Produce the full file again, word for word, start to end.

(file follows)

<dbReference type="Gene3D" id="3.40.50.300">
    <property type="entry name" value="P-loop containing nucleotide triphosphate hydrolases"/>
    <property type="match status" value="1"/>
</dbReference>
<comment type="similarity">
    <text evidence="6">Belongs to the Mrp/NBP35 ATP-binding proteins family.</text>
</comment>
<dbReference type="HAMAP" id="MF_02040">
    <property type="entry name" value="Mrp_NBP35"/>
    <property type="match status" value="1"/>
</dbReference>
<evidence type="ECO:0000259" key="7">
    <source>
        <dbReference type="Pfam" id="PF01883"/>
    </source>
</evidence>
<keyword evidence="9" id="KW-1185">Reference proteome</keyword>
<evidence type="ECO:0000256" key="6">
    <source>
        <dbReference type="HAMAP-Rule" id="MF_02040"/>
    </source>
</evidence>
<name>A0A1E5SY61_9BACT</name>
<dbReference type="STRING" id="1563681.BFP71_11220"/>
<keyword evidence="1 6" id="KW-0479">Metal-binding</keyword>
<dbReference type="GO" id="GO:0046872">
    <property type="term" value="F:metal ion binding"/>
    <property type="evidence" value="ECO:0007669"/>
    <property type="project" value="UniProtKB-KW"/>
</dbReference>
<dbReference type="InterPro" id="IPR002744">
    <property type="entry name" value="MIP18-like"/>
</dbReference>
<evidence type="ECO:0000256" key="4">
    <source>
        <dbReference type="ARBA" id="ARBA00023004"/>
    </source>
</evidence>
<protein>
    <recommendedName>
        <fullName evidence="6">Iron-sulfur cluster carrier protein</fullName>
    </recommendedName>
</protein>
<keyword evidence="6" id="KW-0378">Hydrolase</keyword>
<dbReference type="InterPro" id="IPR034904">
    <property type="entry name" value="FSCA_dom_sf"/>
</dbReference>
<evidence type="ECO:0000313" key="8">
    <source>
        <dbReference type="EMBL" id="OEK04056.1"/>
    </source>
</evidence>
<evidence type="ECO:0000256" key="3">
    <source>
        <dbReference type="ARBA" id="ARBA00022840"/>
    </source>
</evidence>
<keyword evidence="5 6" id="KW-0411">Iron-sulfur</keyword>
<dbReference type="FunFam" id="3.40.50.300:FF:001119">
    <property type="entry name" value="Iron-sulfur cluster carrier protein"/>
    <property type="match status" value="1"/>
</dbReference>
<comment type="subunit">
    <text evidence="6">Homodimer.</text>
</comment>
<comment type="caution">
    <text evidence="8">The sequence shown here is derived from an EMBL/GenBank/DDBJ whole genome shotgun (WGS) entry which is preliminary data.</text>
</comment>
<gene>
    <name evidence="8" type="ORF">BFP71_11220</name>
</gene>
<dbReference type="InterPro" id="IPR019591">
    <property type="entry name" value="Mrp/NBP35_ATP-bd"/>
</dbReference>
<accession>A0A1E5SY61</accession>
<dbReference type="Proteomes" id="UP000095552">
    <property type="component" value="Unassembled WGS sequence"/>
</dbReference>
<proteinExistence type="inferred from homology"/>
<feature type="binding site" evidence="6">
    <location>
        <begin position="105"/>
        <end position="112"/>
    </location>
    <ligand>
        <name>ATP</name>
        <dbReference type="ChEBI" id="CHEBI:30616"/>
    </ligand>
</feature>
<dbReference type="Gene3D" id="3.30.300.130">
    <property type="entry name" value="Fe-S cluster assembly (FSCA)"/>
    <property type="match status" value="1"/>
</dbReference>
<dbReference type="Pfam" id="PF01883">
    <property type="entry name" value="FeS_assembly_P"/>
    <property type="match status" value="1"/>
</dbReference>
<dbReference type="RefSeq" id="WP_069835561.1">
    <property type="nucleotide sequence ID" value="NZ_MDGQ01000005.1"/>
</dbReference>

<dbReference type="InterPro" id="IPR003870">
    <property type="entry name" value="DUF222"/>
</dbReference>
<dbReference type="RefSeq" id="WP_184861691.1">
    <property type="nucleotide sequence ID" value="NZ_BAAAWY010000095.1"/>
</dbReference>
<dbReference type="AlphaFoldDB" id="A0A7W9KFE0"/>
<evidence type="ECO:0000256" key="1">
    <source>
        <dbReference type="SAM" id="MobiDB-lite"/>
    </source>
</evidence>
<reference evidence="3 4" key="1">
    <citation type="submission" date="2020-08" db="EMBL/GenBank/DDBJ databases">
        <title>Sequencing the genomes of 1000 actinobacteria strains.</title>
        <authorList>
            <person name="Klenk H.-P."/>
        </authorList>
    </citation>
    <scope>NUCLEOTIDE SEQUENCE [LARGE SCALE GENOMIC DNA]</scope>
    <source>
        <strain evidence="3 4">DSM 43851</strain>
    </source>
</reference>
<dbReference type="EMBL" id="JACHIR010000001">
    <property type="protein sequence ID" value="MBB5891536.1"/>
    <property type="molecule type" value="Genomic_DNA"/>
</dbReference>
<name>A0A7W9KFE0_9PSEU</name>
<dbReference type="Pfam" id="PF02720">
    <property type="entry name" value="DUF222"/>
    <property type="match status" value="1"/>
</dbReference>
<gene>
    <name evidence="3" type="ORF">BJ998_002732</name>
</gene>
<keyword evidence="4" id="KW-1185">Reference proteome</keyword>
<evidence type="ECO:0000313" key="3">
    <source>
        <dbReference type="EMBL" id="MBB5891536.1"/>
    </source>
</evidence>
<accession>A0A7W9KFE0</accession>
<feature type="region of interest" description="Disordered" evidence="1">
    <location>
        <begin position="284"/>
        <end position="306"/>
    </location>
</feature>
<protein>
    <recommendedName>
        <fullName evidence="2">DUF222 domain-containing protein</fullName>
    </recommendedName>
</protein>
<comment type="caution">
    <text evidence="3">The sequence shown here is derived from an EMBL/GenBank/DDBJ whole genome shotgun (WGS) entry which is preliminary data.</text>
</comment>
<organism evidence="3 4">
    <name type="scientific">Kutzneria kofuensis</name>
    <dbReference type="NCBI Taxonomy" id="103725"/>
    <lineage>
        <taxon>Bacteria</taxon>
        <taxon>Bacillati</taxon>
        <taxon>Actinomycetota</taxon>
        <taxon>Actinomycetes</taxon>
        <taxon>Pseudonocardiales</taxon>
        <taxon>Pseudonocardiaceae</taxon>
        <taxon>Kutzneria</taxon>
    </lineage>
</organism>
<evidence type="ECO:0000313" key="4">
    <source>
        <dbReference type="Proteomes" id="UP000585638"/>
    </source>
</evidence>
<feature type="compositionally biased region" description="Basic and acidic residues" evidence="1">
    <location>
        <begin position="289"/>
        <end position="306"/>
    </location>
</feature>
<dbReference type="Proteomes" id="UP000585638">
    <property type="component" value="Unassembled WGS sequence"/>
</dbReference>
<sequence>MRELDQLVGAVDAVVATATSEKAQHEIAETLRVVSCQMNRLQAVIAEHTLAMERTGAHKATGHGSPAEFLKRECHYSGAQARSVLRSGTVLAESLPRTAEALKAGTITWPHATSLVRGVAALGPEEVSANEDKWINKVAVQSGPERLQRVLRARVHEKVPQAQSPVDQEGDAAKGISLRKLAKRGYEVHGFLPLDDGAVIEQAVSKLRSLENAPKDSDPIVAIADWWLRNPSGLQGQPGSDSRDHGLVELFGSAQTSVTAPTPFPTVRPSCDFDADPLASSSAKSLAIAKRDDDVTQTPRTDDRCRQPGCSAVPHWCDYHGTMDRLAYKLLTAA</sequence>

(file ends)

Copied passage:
<dbReference type="Gene3D" id="3.40.50.300">
    <property type="entry name" value="P-loop containing nucleotide triphosphate hydrolases"/>
    <property type="match status" value="1"/>
</dbReference>
<comment type="similarity">
    <text evidence="6">Belongs to the Mrp/NBP35 ATP-binding proteins family.</text>
</comment>
<dbReference type="HAMAP" id="MF_02040">
    <property type="entry name" value="Mrp_NBP35"/>
    <property type="match status" value="1"/>
</dbReference>
<evidence type="ECO:0000259" key="7">
    <source>
        <dbReference type="Pfam" id="PF01883"/>
    </source>
</evidence>
<keyword evidence="9" id="KW-1185">Reference proteome</keyword>
<evidence type="ECO:0000256" key="6">
    <source>
        <dbReference type="HAMAP-Rule" id="MF_02040"/>
    </source>
</evidence>
<name>A0A1E5SY61_9BACT</name>
<dbReference type="STRING" id="1563681.BFP71_11220"/>
<keyword evidence="1 6" id="KW-0479">Metal-binding</keyword>
<dbReference type="GO" id="GO:0046872">
    <property type="term" value="F:metal ion binding"/>
    <property type="evidence" value="ECO:0007669"/>
    <property type="project" value="UniProtKB-KW"/>
</dbReference>
<dbReference type="InterPro" id="IPR002744">
    <property type="entry name" value="MIP18-like"/>
</dbReference>
<evidence type="ECO:0000256" key="4">
    <source>
        <dbReference type="ARBA" id="ARBA00023004"/>
    </source>
</evidence>
<protein>
    <recommendedName>
        <fullName evidence="6">Iron-sulfur cluster carrier protein</fullName>
    </recommendedName>
</protein>
<keyword evidence="6" id="KW-0378">Hydrolase</keyword>
<dbReference type="InterPro" id="IPR034904">
    <property type="entry name" value="FSCA_dom_sf"/>
</dbReference>
<evidence type="ECO:0000313" key="8">
    <source>
        <dbReference type="EMBL" id="OEK04056.1"/>
    </source>
</evidence>
<evidence type="ECO:0000256" key="3">
    <source>
        <dbReference type="ARBA" id="ARBA00022840"/>
    </source>
</evidence>
<keyword evidence="5 6" id="KW-0411">Iron-sulfur</keyword>
<dbReference type="FunFam" id="3.40.50.300:FF:001119">
    <property type="entry name" value="Iron-sulfur cluster carrier protein"/>
    <property type="match status" value="1"/>
</dbReference>
<comment type="subunit">
    <text evidence="6">Homodimer.</text>
</comment>
<comment type="caution">
    <text evidence="8">The sequence shown here is derived from an EMBL/GenBank/DDBJ whole genome shotgun (WGS) entry which is preliminary data.</text>
</comment>
<gene>
    <name evidence="8" type="ORF">BFP71_11220</name>
</gene>
<dbReference type="InterPro" id="IPR019591">
    <property type="entry name" value="Mrp/NBP35_ATP-bd"/>
</dbReference>
<accession>A0A1E5SY61</accession>
<dbReference type="Proteomes" id="UP000095552">
    <property type="component" value="Unassembled WGS sequence"/>
</dbReference>
<proteinExistence type="inferred from homology"/>
<feature type="binding site" evidence="6">
    <location>
        <begin position="105"/>
        <end position="112"/>
    </location>
    <ligand>
        <name>ATP</name>
        <dbReference type="ChEBI" id="CHEBI:30616"/>
    </ligand>
</feature>
<dbReference type="Gene3D" id="3.30.300.130">
    <property type="entry name" value="Fe-S cluster assembly (FSCA)"/>
    <property type="match status" value="1"/>
</dbReference>
<dbReference type="Pfam" id="PF01883">
    <property type="entry name" value="FeS_assembly_P"/>
    <property type="match status" value="1"/>
</dbReference>
<dbReference type="RefSeq" id="WP_069835561.1">
    <property type="nucleotide sequence ID" value="NZ_MDGQ01000005.1"/>
</dbReference>

<dbReference type="InterPro" id="IPR003870">
    <property type="entry name" value="DUF222"/>
</dbReference>
<dbReference type="RefSeq" id="WP_184861691.1">
    <property type="nucleotide sequence ID" value="NZ_BAAAWY010000095.1"/>
</dbReference>
<dbReference type="AlphaFoldDB" id="A0A7W9KFE0"/>
<evidence type="ECO:0000256" key="1">
    <source>
        <dbReference type="SAM" id="MobiDB-lite"/>
    </source>
</evidence>
<reference evidence="3 4" key="1">
    <citation type="submission" date="2020-08" db="EMBL/GenBank/DDBJ databases">
        <title>Sequencing the genomes of 1000 actinobacteria strains.</title>
        <authorList>
            <person name="Klenk H.-P."/>
        </authorList>
    </citation>
    <scope>NUCLEOTIDE SEQUENCE [LARGE SCALE GENOMIC DNA]</scope>
    <source>
        <strain evidence="3 4">DSM 43851</strain>
    </source>
</reference>
<dbReference type="EMBL" id="JACHIR010000001">
    <property type="protein sequence ID" value="MBB5891536.1"/>
    <property type="molecule type" value="Genomic_DNA"/>
</dbReference>
<name>A0A7W9KFE0_9PSEU</name>
<dbReference type="Pfam" id="PF02720">
    <property type="entry name" value="DUF222"/>
    <property type="match status" value="1"/>
</dbReference>
<gene>
    <name evidence="3" type="ORF">BJ998_002732</name>
</gene>
<keyword evidence="4" id="KW-1185">Reference proteome</keyword>
<evidence type="ECO:0000313" key="3">
    <source>
        <dbReference type="EMBL" id="MBB5891536.1"/>
    </source>
</evidence>
<accession>A0A7W9KFE0</accession>
<feature type="region of interest" description="Disordered" evidence="1">
    <location>
        <begin position="284"/>
        <end position="306"/>
    </location>
</feature>
<protein>
    <recommendedName>
        <fullName evidence="2">DUF222 domain-containing protein</fullName>
    </recommendedName>
</protein>
<comment type="caution">
    <text evidence="3">The sequence shown here is derived from an EMBL/GenBank/DDBJ whole genome shotgun (WGS) entry which is preliminary data.</text>
</comment>
<organism evidence="3 4">
    <name type="scientific">Kutzneria kofuensis</name>
    <dbReference type="NCBI Taxonomy" id="103725"/>
    <lineage>
        <taxon>Bacteria</taxon>
        <taxon>Bacillati</taxon>
        <taxon>Actinomycetota</taxon>
        <taxon>Actinomycetes</taxon>
        <taxon>Pseudonocardiales</taxon>
        <taxon>Pseudonocardiaceae</taxon>
        <taxon>Kutzneria</taxon>
    </lineage>
</organism>
<evidence type="ECO:0000313" key="4">
    <source>
        <dbReference type="Proteomes" id="UP000585638"/>
    </source>
</evidence>
<feature type="compositionally biased region" description="Basic and acidic residues" evidence="1">
    <location>
        <begin position="289"/>
        <end position="306"/>
    </location>
</feature>
<dbReference type="Proteomes" id="UP000585638">
    <property type="component" value="Unassembled WGS sequence"/>
</dbReference>
<sequence>MRELDQLVGAVDAVVATATSEKAQHEIAETLRVVSCQMNRLQAVIAEHTLAMERTGAHKATGHGSPAEFLKRECHYSGAQARSVLRSGTVLAESLPRTAEALKAGTITWPHATSLVRGVAALGPEEVSANEDKWINKVAVQSGPERLQRVLRARVHEKVPQAQSPVDQEGDAAKGISLRKLAKRGYEVHGFLPLDDGAVIEQAVSKLRSLENAPKDSDPIVAIADWWLRNPSGLQGQPGSDSRDHGLVELFGSAQTSVTAPTPFPTVRPSCDFDADPLASSSAKSLAIAKRDDDVTQTPRTDDRCRQPGCSAVPHWCDYHGTMDRLAYKLLTAA</sequence>